Monday, October 17, 2011

Death of the Footnote

A recent NYTimes piece by Alexandra Horowitz on the lowly, often-derided footnote is really an essay about change: from the printed book, where scholars can wage a war--or at least a battle or two with opponents--at the bottom of the page, to the e-book, set up without conventional pages. If e-books are not killing ordinary books, they are apparently killing the page as we know it, i.e., a unit of text with a top and a bottom.

I lament the death of the page, and of the book (which I believe will survive) but not the footnote.

As a teacher, I generally required endnotes rather than footnotes from my students in their research papers and theses. As a student, I hated doing footnotes because I had to leave adequate space at the bottom of the page while typing; but such, I learned, was the life of a beginning scholar, who establishes his or her reputation by citing authorities. I came to enjoy reading many a long footnote for the role it played in academic skirmishes but never tried to emulate this use of the note.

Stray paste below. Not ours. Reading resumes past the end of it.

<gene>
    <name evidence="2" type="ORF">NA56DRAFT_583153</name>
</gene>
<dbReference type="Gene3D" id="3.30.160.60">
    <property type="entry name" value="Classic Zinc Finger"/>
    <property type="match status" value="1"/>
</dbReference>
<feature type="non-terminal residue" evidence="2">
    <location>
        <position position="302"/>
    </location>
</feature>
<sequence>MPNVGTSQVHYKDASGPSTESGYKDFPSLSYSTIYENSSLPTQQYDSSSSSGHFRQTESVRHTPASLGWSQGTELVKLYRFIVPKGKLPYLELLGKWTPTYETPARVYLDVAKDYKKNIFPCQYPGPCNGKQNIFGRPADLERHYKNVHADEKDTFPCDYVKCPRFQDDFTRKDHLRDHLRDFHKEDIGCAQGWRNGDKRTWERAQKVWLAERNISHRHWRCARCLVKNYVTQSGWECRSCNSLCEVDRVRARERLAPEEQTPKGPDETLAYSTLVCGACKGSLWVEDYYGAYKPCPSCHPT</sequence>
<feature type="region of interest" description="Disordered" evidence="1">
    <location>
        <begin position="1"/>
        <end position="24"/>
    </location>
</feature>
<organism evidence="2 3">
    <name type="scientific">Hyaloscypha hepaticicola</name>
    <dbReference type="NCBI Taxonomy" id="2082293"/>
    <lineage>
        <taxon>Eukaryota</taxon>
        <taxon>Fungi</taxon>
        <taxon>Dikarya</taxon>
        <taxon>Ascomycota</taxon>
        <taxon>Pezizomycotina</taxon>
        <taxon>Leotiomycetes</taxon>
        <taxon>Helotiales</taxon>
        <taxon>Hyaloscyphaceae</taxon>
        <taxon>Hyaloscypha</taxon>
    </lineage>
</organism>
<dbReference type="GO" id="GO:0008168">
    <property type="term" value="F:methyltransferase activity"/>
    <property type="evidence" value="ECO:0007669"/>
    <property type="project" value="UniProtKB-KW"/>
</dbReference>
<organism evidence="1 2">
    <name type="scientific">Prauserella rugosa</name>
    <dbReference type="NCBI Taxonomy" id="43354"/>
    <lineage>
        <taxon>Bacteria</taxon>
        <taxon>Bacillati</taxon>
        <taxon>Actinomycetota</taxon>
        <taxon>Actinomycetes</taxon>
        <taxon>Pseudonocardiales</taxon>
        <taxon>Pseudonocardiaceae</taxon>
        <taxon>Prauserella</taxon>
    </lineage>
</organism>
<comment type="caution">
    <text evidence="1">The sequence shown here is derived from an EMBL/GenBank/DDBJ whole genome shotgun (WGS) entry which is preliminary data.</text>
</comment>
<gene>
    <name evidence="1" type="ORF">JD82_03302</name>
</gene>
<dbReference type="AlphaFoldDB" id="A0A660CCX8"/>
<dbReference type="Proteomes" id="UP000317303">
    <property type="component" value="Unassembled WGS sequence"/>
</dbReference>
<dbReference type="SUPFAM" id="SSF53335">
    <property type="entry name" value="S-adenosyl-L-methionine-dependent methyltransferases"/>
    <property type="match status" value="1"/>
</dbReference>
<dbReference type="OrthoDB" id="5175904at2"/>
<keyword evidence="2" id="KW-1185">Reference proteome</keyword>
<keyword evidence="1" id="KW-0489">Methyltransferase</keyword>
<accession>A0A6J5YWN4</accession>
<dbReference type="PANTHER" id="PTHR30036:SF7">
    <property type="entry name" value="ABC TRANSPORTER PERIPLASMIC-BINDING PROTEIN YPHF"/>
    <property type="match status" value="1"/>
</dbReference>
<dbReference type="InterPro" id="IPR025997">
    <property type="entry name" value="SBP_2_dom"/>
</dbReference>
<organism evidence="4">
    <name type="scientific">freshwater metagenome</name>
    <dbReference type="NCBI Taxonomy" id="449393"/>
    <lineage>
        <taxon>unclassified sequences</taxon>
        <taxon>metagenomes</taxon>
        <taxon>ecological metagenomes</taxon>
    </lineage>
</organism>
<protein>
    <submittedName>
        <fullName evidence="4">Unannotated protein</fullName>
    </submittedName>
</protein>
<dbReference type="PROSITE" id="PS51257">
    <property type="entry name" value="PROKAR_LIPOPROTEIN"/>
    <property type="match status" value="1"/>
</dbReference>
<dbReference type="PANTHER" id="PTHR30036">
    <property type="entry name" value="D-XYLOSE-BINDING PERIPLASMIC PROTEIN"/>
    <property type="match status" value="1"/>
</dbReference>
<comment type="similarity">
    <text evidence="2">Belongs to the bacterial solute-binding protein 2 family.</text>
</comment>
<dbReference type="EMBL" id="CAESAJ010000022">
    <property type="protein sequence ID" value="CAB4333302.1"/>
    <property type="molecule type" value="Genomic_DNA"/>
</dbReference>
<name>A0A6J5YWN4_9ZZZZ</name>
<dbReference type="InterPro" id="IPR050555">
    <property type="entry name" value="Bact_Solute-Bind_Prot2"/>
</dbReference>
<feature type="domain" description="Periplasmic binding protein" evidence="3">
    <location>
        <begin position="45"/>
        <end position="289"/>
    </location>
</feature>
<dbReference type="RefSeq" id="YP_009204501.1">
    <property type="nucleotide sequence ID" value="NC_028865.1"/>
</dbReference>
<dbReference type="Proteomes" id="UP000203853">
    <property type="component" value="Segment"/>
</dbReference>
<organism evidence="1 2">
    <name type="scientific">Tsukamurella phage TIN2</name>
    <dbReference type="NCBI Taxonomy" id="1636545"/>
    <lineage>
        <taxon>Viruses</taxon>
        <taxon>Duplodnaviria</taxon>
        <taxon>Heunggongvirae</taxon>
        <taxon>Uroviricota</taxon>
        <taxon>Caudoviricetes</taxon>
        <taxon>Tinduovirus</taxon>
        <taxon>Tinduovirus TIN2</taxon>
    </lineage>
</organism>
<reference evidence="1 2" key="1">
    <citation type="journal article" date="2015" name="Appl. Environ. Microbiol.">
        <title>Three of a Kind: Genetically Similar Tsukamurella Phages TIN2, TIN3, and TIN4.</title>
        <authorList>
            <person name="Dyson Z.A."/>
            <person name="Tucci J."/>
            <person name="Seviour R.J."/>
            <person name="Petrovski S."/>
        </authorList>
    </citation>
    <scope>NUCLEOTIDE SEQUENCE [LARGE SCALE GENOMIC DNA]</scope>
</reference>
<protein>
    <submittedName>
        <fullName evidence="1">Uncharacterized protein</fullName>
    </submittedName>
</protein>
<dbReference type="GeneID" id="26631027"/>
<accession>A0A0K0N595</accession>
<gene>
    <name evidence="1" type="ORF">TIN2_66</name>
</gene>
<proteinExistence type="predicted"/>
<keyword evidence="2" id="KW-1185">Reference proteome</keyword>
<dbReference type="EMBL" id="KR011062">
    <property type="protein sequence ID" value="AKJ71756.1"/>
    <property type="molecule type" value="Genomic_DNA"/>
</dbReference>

The reality is that both footnotes and endnotes tend to go unread by most readers, even in academic work, and they are routinely dismissed as a nuisance, an interruption, by general readers. It's possible that the scholarly footnote might be seen as a sign of insecurity on the part of the young scholar, eager to establish his or her authority. And it can be tempting to put controversial ideas in the footnote rather than in the text of a chapter or article, where they would have to be fully developed. I have seen a few footnotes that were misleading in this way, like throw-away lines that call for more explanation. So footnotes will not be missed.

But Anthony Grafton in his History of the Footnote insists that the footnote is essential; it offers the needed proof that the scholar has consulted the appropriate archives; thus the footnote, much preferable to the easily overlooked endnote, is a badge of legitimacy. There is nothing anachronistic about the footnote, says he, concerned as he is with professional historians like himself.

"Like the high whine of the dentist's drill, the low rumble of the footnote on the historian's page reassures: the tedium it inflicts, like the pain inflicted by the drill, is not random but directed, part of the cost that the benefits of modern science and technology exact."

I quote this sentence in part because I admire its elegance; Grafton is a fine stylist. And because it shows, as does the whole discussion, that any topic, however lowly or dull, can be turned into something interesting, even witty, in the right hands. Such is good writing.

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